It happened again this year.

I went to the Sterling Scholars semifinal competition (at my bosses' request)feeling jaded - a little "What's-to-say-after-umpty-years-of-covering-this-event."And I came back buoyed up, impressed, confident that the world will be in good hands long after I cash in and head for that great News Room in the Sky.

(Even as you read this, probably, the scholars will be in the spotlight as the ultimate winners are announced on KSL-TV. The 7 p.m. program brings center stage the creme-de-la-creme of Utah's seniors, academically speaking.)

These Sterling Scholars are super. They're articulate, poised, accomplished to the Nth degree, balanced, involved, concerned with the world around them.

I'm grateful to work for an organization that sponsors an event that brings recognition to these cream-of-the-croppers.

At the same time, I'm concerned that such events are eclipsed, far and away, by the hoopla that continues to center on high school athletics.

Oh, oh. Better watch it here. There may still be those who remember when I screamed for my son's high school football team to the extent of laryngitis. Those most likely to remember would be those who stood directly in front of me and who now wear hearing aids in memory of those days.

I confess to being a kids' sports junkie who has transferred her loyalties, of necessity, from children to grandchildren. I love it all. I don't want schools to throw out athletics - although I confess to an occasional twitch that tells me we've gone too far overboard.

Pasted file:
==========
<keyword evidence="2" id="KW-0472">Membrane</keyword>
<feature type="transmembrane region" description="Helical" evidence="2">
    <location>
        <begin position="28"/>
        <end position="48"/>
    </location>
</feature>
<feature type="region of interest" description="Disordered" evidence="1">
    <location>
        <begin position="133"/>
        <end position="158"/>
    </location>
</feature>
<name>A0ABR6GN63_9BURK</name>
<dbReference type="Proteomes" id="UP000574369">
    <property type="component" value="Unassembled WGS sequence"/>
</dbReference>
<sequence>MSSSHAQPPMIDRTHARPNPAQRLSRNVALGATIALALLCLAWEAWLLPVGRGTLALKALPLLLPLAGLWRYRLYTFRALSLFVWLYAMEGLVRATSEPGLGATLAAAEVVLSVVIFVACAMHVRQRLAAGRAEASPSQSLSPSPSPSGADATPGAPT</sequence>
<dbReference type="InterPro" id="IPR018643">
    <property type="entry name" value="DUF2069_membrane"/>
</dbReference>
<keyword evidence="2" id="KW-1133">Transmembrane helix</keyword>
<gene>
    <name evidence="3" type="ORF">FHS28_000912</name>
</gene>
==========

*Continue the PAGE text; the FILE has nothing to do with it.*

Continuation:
What I'd like to see is equal status for scholarship. There's a special gift of re-invigoration that comes from discussing something marvelous with a young person who is more brains than biceps.

Ever hear of a high school basketball team that didn't show up for the state championship games because they couldn't afford it? I didn't think so.

Then why should some Utah Academic Decathlon teams have to forfeit the thrill of THEIR final competition for lack of funds? Some of the academic teams reportedly didn't show up in St. George in February because their districts couldn't afford to send them. Others paid their own way.

Living in an area rich with teenagers, I'm aware of how many fund-raisers students pitch to earn trips that are above and beyond the regular school budget. Many a band student has stood palms-up at my door, with the home-ec club, German club and pep club lined up behind. But I can't recall any 6-foot athletes coming around, chocolate bars in hand, to ask my assistance in getting to a competition. For very small groups, the going is even tougher.

I know, from experience that was painful to my budget, that parents pay for their athletes to participate. (The cost of today's athletic shoes is enough to unbalance the national budget, let alone mine.) I know that gate receipts offer an opportunity for athletic programs to support themselves. I know no one pays to see scholars perform.

I know, too, that Alta High School's Utah championship Academic Decathlon team is scrounging to get $7,000 to underwrite the costs of its trip to Rhode Island to show its stuff against scholars from the rest of the country.

The school is helping to the tune of $2,000 in money from its vending machines. No tax dollars are involved. The team members - 10 of them and a couple of sponsors - put on a dance to add $1,000, and they are soliciting help from businesses in the community.

In the end, their principal estimates, it will cost each student about $300 from their own pockets (i.e., parents' pockets in most instances) for the honor of representing Utah in a prestigious academic event.

It's time we gave our scholars the same rah! rah! rah! their athletic peers command, and stop the raw, raw, raw deal academic achievement has been given.